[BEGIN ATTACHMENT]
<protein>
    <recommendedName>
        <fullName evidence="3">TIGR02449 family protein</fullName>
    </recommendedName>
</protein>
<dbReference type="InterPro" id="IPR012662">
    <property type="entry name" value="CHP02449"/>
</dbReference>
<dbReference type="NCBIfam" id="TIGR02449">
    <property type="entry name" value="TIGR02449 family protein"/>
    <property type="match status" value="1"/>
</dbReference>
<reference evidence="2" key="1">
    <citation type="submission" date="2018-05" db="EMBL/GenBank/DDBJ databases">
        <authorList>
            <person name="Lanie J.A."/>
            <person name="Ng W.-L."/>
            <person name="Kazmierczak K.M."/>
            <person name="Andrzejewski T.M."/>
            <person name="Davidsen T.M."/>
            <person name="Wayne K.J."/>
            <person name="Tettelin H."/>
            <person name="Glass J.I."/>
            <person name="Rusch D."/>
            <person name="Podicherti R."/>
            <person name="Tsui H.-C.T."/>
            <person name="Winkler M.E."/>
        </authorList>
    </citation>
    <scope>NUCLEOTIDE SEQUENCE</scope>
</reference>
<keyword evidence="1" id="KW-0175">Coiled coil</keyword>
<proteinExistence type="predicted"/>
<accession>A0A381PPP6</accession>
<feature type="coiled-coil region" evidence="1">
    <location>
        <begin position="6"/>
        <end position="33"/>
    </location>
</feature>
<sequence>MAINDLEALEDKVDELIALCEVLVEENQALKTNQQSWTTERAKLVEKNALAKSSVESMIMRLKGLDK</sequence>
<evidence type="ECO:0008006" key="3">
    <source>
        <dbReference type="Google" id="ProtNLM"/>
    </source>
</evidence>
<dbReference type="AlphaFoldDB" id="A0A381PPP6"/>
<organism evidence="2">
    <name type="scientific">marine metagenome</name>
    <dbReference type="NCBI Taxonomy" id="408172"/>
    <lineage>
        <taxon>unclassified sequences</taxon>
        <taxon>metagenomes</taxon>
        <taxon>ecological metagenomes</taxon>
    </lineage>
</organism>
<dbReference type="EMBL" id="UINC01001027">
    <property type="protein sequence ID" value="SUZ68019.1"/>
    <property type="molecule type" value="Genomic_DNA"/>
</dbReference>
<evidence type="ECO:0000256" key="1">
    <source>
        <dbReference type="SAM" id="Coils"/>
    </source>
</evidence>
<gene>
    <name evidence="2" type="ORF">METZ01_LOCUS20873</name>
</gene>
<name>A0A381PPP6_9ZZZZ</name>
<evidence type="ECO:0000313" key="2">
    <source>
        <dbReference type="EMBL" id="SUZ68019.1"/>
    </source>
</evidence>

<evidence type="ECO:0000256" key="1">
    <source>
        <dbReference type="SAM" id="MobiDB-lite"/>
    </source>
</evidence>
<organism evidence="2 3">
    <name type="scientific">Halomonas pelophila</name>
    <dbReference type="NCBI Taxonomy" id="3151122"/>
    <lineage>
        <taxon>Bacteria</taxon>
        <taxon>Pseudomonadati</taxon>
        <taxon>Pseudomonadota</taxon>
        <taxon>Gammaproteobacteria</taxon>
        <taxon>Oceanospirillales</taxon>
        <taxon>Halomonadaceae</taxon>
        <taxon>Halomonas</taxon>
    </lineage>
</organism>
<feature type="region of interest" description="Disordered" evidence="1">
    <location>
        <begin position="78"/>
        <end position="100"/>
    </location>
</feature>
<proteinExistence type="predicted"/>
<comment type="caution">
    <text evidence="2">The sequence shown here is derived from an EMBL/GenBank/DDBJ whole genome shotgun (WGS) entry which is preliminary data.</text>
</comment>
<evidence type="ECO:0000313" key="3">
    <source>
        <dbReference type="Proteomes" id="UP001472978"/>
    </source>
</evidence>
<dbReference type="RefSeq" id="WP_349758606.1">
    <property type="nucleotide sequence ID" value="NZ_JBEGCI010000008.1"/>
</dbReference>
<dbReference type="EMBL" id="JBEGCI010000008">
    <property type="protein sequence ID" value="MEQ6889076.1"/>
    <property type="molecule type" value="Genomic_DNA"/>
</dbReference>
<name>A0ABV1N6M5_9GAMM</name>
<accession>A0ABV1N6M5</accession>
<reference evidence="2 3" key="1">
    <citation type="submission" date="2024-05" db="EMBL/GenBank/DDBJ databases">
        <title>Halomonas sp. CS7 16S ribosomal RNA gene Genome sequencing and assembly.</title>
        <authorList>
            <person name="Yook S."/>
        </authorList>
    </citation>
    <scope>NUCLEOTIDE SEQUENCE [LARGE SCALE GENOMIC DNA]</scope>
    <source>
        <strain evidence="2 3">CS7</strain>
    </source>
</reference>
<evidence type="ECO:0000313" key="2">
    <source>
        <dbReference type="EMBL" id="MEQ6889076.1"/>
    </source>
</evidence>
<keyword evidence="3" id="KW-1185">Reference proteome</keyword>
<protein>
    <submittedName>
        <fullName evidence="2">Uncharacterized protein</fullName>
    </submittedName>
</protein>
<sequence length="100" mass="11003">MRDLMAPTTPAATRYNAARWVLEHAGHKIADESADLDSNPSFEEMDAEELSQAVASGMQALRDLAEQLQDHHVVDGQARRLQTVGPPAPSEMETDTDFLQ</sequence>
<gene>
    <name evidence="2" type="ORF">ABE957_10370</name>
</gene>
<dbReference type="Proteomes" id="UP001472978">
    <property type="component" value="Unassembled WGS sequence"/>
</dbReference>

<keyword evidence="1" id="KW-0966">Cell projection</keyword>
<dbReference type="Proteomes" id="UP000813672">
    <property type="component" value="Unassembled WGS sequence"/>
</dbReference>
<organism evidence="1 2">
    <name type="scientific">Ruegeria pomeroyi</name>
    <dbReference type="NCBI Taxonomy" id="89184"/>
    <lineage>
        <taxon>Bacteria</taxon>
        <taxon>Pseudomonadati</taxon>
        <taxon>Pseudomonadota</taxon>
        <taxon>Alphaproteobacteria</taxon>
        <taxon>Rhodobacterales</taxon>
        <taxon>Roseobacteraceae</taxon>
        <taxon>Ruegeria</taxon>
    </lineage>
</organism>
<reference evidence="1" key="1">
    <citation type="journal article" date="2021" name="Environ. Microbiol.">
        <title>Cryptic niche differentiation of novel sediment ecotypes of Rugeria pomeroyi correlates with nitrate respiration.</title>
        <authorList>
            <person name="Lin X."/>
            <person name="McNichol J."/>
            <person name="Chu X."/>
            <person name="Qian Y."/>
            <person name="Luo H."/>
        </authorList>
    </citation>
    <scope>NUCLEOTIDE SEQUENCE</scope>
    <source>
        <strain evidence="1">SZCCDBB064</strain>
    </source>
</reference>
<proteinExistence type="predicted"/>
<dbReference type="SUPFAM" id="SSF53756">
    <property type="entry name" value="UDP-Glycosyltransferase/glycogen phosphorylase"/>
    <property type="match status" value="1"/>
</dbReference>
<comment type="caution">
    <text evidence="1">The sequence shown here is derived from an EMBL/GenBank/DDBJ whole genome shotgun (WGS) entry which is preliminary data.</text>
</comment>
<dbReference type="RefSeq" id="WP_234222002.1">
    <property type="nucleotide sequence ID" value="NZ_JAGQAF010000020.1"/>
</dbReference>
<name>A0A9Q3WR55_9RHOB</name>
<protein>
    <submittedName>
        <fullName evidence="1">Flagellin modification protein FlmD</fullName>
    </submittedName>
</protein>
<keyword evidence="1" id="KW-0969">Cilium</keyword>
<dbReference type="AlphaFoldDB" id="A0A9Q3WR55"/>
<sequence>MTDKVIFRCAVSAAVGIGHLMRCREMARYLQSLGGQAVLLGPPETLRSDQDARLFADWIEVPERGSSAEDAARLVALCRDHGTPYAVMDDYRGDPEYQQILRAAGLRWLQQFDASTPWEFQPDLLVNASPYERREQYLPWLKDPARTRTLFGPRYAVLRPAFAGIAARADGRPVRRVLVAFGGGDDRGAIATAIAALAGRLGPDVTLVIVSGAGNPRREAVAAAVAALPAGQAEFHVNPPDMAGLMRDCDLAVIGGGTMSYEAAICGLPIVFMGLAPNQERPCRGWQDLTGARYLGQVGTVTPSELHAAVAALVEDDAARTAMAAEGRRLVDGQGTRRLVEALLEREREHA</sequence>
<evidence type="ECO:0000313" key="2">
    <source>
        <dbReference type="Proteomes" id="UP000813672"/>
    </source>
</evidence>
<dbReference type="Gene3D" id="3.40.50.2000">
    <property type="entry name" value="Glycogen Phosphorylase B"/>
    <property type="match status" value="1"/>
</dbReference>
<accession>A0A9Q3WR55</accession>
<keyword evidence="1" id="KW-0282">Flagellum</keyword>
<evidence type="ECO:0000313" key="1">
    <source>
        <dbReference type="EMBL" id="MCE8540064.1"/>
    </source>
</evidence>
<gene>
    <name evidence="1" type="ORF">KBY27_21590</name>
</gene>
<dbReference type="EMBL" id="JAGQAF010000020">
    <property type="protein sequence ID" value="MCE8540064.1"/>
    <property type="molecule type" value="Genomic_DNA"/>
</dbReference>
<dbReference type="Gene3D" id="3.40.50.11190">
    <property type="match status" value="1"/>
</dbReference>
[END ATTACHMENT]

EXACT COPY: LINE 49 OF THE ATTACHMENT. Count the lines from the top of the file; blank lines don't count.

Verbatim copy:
    <name type="scientific">marine metagenome</name>